At the rear, two more longitudinal members are designed to buckle and deform in a progressive manner to help protect the passenger compartment in a rear end collision. They also assist in dissipating crash energy towards the C-pillars. The fuel tank is mounted low down in front of the rear axle, away from any likely point of impact.
Dual Stage Front Airbags
The 65-liter driver and 145-liter front passenger airbags are designed to help provide an ‘occupant-friendly’ deployment in frontal impacts. Two sensors in the front bumper beam detect impact severity and a switch in the seat-belt buckles indicates whether or not the belts are being worn. This data is sent to the centrally located SDM which, within milliseconds, chooses between activation of the belt pre-tensioners alone, or in combination with stage 1 or stage 2 inflation of the airbags.
A collision with a relatively low level of impact energy would, for example, likely require less airbag pressure and, therefore, a slower rate of inflation (stage 1) than a more severe, high-energy impact (stage 2).
Head/Thorax Side Airbags
To help provide further side impact protection, double action head/thorax airbags are mounted in outboard edge of the front seat-backs. This ensures they are in position irrespective of how the seat is adjusted. They have two 20-liter sections, the lower one designed to protect the rib cage and the upper part helping to provide head protection.
When activated, the lower section inflates first to help protect the occupant’s rib cage, usually first part of the body to feel the force an impact. As soon as the rib cage comes into contact with the lower part of the airbag, gas is displaced upwards. The gas then fills the upper section of the airbag, helping to protect the occupant’s head, which is usually a little further away from the car’s side structure at the moment of impact.
Saab Active Head Restraints (SAHR)
The Saab 9-5 pioneered the use of Saab Active Head Restraints (SAHR) and these are fitted as standard to both front seats. Crash investigation findings published by the US Journal of Trauma, and comparative tests by the US Insurance Institute for Highway Safety and the Thatcham insurance research center in the UK, have shown the SAHR to be extremely effective in helping to prevent serious neck injury to front seat occupants in the event of a rear end collision. The Journal of Trauma published a Saab study that found a remarkable 75 per cent reduction in severe neck injuries when comparing Saab cars fitted with SAHR against older Saab models not equipped with the SAHR system.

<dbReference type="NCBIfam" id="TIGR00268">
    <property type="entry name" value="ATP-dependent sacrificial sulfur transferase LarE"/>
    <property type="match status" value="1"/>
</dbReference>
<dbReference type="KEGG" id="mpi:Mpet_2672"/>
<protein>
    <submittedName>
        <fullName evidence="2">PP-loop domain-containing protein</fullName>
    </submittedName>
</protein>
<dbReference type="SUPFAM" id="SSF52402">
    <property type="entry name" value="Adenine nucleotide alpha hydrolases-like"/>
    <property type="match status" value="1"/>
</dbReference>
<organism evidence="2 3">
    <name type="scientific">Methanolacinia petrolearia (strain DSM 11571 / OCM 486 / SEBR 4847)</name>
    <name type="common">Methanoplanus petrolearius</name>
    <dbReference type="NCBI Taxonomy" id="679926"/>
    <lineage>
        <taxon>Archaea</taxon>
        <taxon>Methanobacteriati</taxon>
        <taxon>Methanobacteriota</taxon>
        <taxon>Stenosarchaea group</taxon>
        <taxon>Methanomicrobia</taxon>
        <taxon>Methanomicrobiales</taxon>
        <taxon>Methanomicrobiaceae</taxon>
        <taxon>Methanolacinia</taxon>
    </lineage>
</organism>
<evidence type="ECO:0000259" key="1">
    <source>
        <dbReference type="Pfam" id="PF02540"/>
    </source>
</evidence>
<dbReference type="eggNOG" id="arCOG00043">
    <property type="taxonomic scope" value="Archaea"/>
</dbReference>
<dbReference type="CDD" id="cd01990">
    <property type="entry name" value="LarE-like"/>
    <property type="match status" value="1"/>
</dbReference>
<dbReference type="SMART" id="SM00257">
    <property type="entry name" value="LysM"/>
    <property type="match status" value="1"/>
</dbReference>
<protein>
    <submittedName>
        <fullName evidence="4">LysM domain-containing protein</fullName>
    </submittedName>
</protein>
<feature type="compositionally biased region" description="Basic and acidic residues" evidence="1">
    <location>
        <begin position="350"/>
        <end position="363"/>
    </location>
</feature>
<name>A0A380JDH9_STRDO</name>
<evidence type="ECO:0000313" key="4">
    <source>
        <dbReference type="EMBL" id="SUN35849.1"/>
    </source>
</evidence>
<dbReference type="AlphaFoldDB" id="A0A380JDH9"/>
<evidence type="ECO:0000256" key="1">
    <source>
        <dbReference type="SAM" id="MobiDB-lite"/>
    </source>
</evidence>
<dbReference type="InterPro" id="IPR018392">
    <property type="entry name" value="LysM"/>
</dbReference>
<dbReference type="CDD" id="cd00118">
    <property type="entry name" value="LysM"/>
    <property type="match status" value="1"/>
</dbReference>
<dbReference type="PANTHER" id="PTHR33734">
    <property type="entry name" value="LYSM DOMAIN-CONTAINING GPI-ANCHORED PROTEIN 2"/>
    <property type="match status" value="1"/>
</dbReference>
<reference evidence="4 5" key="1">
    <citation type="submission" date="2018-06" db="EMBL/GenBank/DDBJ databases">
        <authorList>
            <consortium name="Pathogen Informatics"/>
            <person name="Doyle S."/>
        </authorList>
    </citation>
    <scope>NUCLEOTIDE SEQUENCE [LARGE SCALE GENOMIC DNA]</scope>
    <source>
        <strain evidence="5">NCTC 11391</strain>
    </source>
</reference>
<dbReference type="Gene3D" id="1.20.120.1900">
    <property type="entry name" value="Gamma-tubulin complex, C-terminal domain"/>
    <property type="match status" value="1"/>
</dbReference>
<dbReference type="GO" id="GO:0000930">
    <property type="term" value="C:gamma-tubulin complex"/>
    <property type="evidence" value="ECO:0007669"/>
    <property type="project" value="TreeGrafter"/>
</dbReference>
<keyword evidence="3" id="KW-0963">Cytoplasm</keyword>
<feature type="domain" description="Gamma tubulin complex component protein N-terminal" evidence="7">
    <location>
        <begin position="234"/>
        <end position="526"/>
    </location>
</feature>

The head restraint is activated in a rear end impact as soon as the occupant’s lower back is pressed into the seatback. The head restraint is connected by a linkage to a pressure plate in the backrest of the seat. Inertia forces the occupant’s body into the backrest against the pressure plate which triggers a mechanism to push the head restraint upwards and forward, catching the head and helping to minimize neck movement. This helps prevent neck injury by reducing the amount of head movement relative to the torso
The SAHR system is entirely mechanical and after activation the head restraint automatically springs back to its passive position, ready for future use.
A great deal of experience has gone into making the 9-5’s interior surfaces and materials ‘occupant-friendly’. The front areas of the cabin near the knee and lower leg are well bolstered to help prevent occupant injury and the steering column is, of course, collapsible.
Passenger safety is also the main reason why the interior door armrests and inner door handles are recessed. And in common with most other Saab cars, the floor-mounted ignition switch is located well away from sensitive knee and leg areas.
It is, of course, better to avoid becoming involved in any road collision and the new 9-5’s excellent chassis dynamics, steering and brakes help to keep the driver in control and, therefore, less likely to be involved in, or better able to avoid, a collision.
Driving safety is further advanced by the standard fitment of an electronic chassis control system (ESP®), Traction control (TCS), Electronic Brake force Distribution (EBD) and anti-lock braking (ABS). These functions are described in the Chassis section.
Improved driving safety also involves reducing the potential for driver distraction and the new 9-5 features Saab ComSense functionality, which uses the concept of ‘dynamic workload management’. This is described in the Model Range section.
New Saab 9-5: Standard safety equipment
· Two-stage front airbags
· Head-thorax side airbags (front)
· Three-point seatbelts in all five seating positions
· Seatbelt pre-tensioners with load limiters (front)
· Saab Active Head Restraints (SAHR) on front seats
· Front and rear seats with anti-submarining protection
· Isofix mountings for child seats
· Load-securing tracks in the luggage floor, 9-5 SportCombi